59. Paul's Monologue (A Chorus Line) -- One of the few times that the music stopped in the show turned out to be a show-stopper, too.
60. "A Little Priest" (Sweeney Todd) -- Just when the show threatened to be too much of an opera, out came the entertainment and wit we associate with Broadway.
61. "Big Spender" (Sweet Charity) -- The best non dance dance number.
62. "What elephant?" (Jumbo) -- Jimmy Durante does his best at stonewalling the fact that he's accompanying a pachyderm.
63. "Look, I made a hat. Where there never was a hat." (Sunday in the Park with George) -- An artist mocks the creative process -- for a moment, until the artist in him is overwhelmed by artistic possibilities. And speaking of hats:
64. "Does Anyone Still Wear a Hat?" (Company) -- One of the most quoted lines in Broadway history -- especially around Easter Bonnet Competition Time.
65. "It's a Simple Little System" (Bells Are Ringing) -- The composers' names, we list 'em, with the racetracks of the land -- brilliantly topped by a Messianic "What is Handel? Hialeah! Hialeah!"
66. "She's a Nut" (On the Twentieth Century) -- A very good production number delivers some very bad news. The image of Imogene Coca on the front of the train is indelible.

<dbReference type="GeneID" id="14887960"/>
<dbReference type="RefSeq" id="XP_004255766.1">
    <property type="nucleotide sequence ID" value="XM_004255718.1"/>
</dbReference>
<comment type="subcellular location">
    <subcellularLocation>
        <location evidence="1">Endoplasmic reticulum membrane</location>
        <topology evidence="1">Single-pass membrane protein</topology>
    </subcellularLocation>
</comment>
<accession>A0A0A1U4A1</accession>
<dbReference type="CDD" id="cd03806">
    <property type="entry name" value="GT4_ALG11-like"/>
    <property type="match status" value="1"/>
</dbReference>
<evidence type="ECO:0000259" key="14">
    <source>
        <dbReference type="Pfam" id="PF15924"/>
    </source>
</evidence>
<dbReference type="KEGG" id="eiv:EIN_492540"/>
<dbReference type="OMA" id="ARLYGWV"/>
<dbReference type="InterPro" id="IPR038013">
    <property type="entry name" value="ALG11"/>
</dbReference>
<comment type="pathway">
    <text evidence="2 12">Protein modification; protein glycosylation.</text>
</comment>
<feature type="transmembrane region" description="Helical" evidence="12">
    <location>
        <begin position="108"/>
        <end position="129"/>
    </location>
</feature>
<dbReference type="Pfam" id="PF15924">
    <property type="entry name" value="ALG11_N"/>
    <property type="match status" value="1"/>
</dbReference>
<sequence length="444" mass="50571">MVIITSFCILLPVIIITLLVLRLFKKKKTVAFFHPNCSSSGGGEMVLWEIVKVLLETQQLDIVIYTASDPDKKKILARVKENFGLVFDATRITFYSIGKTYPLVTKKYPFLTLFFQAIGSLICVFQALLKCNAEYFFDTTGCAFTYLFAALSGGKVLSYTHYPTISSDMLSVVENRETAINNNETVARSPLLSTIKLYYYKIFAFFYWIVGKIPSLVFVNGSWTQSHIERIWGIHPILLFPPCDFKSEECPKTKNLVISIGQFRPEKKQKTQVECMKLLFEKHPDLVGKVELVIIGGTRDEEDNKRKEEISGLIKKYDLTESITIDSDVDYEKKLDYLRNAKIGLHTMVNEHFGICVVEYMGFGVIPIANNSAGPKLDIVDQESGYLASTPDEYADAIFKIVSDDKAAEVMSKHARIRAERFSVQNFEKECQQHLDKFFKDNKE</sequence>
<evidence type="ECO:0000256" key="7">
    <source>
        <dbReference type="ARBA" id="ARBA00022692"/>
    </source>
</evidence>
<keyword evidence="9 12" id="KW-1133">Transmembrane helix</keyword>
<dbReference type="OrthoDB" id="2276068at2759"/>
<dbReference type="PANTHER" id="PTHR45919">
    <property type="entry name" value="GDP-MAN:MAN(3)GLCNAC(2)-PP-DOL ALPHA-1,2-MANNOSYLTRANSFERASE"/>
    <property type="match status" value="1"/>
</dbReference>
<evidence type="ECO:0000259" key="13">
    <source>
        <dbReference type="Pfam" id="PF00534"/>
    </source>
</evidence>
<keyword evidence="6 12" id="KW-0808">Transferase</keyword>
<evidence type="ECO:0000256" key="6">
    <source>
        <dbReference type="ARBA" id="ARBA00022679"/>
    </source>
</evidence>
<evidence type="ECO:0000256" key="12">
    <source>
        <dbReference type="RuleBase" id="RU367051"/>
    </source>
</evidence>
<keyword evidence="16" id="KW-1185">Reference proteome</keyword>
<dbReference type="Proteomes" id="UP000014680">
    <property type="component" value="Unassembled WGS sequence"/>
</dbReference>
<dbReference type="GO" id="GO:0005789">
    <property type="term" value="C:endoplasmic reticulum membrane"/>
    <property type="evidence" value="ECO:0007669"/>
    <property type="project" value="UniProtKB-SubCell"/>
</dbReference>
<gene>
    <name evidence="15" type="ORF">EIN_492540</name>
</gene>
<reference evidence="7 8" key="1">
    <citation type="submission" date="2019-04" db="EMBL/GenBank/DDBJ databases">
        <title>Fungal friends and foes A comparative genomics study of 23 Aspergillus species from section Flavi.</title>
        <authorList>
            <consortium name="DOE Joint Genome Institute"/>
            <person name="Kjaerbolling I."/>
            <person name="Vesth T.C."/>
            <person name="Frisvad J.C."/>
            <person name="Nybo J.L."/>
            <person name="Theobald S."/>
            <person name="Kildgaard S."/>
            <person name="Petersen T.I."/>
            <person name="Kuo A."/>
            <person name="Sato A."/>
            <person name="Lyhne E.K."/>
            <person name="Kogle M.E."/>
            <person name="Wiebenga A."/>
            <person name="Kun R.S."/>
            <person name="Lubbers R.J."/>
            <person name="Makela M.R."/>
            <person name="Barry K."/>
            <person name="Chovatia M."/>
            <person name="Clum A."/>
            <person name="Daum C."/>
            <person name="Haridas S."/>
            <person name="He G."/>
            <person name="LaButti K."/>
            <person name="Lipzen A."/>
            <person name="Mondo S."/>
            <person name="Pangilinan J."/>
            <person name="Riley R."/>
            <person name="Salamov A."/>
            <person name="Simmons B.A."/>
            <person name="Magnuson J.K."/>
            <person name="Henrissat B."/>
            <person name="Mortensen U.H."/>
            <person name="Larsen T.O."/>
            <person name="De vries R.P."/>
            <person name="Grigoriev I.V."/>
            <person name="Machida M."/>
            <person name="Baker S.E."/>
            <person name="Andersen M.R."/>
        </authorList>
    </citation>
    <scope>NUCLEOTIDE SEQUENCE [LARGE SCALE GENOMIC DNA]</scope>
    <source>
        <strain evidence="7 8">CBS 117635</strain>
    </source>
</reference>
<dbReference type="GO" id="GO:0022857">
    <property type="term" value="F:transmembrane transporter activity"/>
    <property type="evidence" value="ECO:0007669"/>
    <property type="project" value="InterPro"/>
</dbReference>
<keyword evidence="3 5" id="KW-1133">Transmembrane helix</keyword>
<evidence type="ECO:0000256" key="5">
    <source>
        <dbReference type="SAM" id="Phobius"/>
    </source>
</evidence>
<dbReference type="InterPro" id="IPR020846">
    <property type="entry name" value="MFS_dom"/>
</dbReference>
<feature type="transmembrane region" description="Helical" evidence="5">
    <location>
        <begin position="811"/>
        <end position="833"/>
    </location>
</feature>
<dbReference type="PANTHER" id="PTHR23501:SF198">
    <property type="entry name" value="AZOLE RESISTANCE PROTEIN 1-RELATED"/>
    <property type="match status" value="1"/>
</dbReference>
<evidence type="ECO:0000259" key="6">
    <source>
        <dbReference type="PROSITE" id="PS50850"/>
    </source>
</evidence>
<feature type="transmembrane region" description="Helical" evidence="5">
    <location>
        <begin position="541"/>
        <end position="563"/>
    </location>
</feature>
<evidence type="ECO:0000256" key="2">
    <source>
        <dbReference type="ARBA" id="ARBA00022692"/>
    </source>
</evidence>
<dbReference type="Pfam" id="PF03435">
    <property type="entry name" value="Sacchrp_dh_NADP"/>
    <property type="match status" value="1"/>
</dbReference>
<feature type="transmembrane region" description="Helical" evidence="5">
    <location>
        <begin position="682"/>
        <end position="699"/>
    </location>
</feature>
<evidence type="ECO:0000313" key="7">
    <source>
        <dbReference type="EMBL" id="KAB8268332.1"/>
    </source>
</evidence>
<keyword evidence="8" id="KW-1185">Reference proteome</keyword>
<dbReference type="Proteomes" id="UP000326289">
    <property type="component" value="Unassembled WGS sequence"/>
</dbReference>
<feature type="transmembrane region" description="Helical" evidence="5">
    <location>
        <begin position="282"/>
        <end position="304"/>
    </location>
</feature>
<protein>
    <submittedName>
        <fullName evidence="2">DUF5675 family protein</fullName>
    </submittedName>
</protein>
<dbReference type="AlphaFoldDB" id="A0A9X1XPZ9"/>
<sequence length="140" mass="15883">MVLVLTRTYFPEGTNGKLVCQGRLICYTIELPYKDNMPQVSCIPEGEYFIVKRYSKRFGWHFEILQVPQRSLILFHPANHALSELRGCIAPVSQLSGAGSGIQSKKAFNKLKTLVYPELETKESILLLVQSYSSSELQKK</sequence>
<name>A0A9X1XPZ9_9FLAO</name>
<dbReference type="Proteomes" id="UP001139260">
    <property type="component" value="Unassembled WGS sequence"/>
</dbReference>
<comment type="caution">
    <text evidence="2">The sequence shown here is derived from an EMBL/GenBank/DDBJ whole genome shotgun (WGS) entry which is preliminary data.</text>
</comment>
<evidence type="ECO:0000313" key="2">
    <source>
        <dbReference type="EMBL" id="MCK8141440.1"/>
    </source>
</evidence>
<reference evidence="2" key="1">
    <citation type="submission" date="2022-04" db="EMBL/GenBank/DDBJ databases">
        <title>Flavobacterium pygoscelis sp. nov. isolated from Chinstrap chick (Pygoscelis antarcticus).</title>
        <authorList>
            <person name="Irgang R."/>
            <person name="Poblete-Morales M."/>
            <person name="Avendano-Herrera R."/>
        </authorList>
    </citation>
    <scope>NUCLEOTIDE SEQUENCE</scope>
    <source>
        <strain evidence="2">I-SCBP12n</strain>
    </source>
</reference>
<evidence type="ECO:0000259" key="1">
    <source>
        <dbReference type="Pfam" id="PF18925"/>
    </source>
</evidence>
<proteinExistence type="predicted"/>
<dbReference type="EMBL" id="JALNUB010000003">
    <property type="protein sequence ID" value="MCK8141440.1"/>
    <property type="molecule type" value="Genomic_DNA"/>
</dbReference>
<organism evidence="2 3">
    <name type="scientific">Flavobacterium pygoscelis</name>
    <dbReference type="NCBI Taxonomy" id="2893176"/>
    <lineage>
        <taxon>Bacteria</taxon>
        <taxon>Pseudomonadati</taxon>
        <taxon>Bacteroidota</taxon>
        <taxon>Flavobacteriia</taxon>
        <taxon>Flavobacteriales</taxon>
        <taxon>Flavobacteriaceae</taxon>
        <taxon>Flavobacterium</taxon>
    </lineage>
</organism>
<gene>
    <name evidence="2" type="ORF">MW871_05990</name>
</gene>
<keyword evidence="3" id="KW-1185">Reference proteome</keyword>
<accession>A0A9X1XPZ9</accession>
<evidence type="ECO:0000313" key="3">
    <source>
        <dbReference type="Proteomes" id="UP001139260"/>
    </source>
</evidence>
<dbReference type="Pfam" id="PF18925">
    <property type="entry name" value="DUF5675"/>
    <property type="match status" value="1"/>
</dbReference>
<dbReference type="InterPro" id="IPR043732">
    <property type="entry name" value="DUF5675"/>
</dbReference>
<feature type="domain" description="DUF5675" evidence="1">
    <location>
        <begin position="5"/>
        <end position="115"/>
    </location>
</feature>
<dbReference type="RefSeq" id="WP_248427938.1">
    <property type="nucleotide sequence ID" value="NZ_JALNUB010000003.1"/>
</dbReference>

67. "If I Were a Rich Man" (Fiddler on the Roof) -- Getting into the heart and soul of a dairyman who has quite a bit of both.
68. Sweeney sings "Joanna" (Sweeney Todd) -- He cuts their throats while singing a beautiful ballad. Who would have thought of that but Mr. Sondheim?
69. "76 Trombones" (The Music Man) -- No wonder the opening night audience just had to clap in unison.
70. "Apology?" (Kean) -- London's greatest actor uses Shakespeare's words -- not his own -- to get himself off the hook.
71. "Deep Down Inside" (Little Me) -- Not only a great production, but one that contains one of Broadway's cleverest lyrics: "No man is a true pariah, deep down inside; no man is a true Uriah Heep down inside." Wow!
73. "Hey, Look Me Over" (Wildcat) -- Could Lucy star in a musical? One fabulous number immediately answered the question.